August

Sunset on Leith

Sunset on Leith

Taken from Arthur's Seat

One of the must-do things in Edinburgh, especially at Festival time, is climbing Arthur's Seat. The ancient extinct volcano can be seen from almost everywhere in the city and towers over Holyrood Palace. There is often competition between companies performing at the Fringe who have or haven't climbed this impressive hill. Visiting Edinburgh you soon discover just how many hills there are and consequently how many beautiful vistas there are to see. We scaled Arthur's Seat in our second year at the Fringe and took the most challenging route up, but, as we discovered later on, there is a perfectly comfortable and leisurely route on the other side. Ever since then, it has been a place of pilgrimage to escape the hustle and bustle of the city. This photo was taken at sunset. The view was stunning and I couldn't get out my camera quick enough to capture it with my lens. The sky was streaked with gold and a slant of sunlight was peaking through cloud. Below, the castle was masked in shadow.

Secret Gardens of Dunfermline

Blackford Hill 2

Taken from Blackford Hill

'...the sunshine and laughter on Blackford Hill where I played and dreamed...'
Political Adventure

Over the last 3 years, Edinburgh has become one of the places I feel most at home. Having spent months here – during the festival and outside festival time – it's a place I feel I've really got to know my way around – particularly on foot. Aside from the festival, we have come here to explore the life and home city of my great grandfather, David Maxwell Fyfe, whose life and achievements have been a huge part of English Cabaret's work for the last few years. We have visited where he was born, where he went to school and the places that were important to him. The quote above comes from his autobiography, Political Adventure. Although Arthur's Seat may be the best known of Edinburgh's hills, from Blackford Hill, home to the city's Observatory, you can see the entire city stretched out before you. It's a strange thought that we also have enjoyed the 'sunshine and laughter' on Blackford Hill as my great grandfather did. And as we look forward to the 70th anniversary of the Nuremberg War Crimes Trials where he made his name cross examining Hermann Goering, we know him a little better, knowing the city where he grew up and was so happy.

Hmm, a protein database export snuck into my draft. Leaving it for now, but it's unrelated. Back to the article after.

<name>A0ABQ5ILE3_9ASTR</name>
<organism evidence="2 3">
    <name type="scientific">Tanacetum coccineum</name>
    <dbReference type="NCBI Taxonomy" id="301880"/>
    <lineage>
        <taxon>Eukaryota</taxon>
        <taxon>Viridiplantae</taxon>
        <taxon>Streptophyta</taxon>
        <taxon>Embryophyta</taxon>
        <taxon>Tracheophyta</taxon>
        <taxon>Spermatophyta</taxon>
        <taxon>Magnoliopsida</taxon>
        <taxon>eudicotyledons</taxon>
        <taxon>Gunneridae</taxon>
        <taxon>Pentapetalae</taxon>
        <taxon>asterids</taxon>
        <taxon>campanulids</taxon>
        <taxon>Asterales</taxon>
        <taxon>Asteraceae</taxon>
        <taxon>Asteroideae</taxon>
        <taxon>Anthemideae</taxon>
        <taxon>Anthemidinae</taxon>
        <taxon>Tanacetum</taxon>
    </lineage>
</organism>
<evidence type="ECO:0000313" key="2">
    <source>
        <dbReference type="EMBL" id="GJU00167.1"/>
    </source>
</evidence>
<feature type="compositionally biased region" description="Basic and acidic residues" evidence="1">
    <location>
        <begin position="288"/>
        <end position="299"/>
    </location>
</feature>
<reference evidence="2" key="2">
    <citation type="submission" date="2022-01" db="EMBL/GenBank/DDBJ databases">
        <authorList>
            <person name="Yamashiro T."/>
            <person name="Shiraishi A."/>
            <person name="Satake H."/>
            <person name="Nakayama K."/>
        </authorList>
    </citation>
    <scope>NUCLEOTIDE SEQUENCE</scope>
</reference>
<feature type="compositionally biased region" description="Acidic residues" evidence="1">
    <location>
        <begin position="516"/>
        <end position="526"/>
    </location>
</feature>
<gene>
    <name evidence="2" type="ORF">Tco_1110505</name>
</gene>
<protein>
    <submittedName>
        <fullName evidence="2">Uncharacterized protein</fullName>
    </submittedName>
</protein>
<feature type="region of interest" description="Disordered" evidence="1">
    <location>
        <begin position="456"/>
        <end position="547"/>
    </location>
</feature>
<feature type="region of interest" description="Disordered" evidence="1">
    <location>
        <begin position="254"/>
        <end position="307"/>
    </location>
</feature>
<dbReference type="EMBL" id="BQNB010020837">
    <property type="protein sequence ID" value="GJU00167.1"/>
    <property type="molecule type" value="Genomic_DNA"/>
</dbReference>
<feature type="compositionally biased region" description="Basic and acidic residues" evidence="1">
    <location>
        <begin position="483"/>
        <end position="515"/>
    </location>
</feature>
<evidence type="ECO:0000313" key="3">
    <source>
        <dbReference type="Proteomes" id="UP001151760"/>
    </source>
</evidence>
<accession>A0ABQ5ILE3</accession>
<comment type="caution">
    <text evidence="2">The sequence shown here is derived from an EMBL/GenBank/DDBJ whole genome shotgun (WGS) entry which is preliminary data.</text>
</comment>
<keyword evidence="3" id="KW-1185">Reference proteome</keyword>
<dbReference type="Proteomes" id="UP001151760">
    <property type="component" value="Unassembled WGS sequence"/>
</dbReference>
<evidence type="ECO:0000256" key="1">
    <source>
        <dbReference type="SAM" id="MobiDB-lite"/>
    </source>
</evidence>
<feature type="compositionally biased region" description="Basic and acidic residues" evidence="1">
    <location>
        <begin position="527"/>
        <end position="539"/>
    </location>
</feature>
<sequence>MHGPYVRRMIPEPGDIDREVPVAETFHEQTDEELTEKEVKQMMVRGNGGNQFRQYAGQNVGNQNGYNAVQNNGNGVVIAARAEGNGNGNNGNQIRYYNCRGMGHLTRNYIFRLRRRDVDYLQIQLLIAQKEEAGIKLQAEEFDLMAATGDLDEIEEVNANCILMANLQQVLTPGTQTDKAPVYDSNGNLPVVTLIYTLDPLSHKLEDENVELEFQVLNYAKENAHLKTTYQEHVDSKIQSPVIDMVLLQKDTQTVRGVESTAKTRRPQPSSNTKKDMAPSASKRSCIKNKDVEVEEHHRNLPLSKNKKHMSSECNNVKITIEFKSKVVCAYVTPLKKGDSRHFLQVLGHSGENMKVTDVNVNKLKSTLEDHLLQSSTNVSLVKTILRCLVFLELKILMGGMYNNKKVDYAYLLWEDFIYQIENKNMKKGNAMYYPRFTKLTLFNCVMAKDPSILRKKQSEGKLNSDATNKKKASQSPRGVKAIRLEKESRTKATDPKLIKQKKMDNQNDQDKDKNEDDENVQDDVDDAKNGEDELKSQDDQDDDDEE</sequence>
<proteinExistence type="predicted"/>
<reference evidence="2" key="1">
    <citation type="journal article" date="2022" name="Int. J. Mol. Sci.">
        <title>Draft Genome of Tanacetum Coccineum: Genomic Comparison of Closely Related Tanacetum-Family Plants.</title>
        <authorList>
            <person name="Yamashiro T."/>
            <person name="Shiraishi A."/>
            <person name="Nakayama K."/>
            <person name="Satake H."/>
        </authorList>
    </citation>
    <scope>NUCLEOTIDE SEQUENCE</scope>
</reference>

You are viewing the text version of this site.

To view the full version please install the Adobe Flash Player and ensure your web browser has JavaScript enabled.

Need help? check the requirements page.


Get Flash Player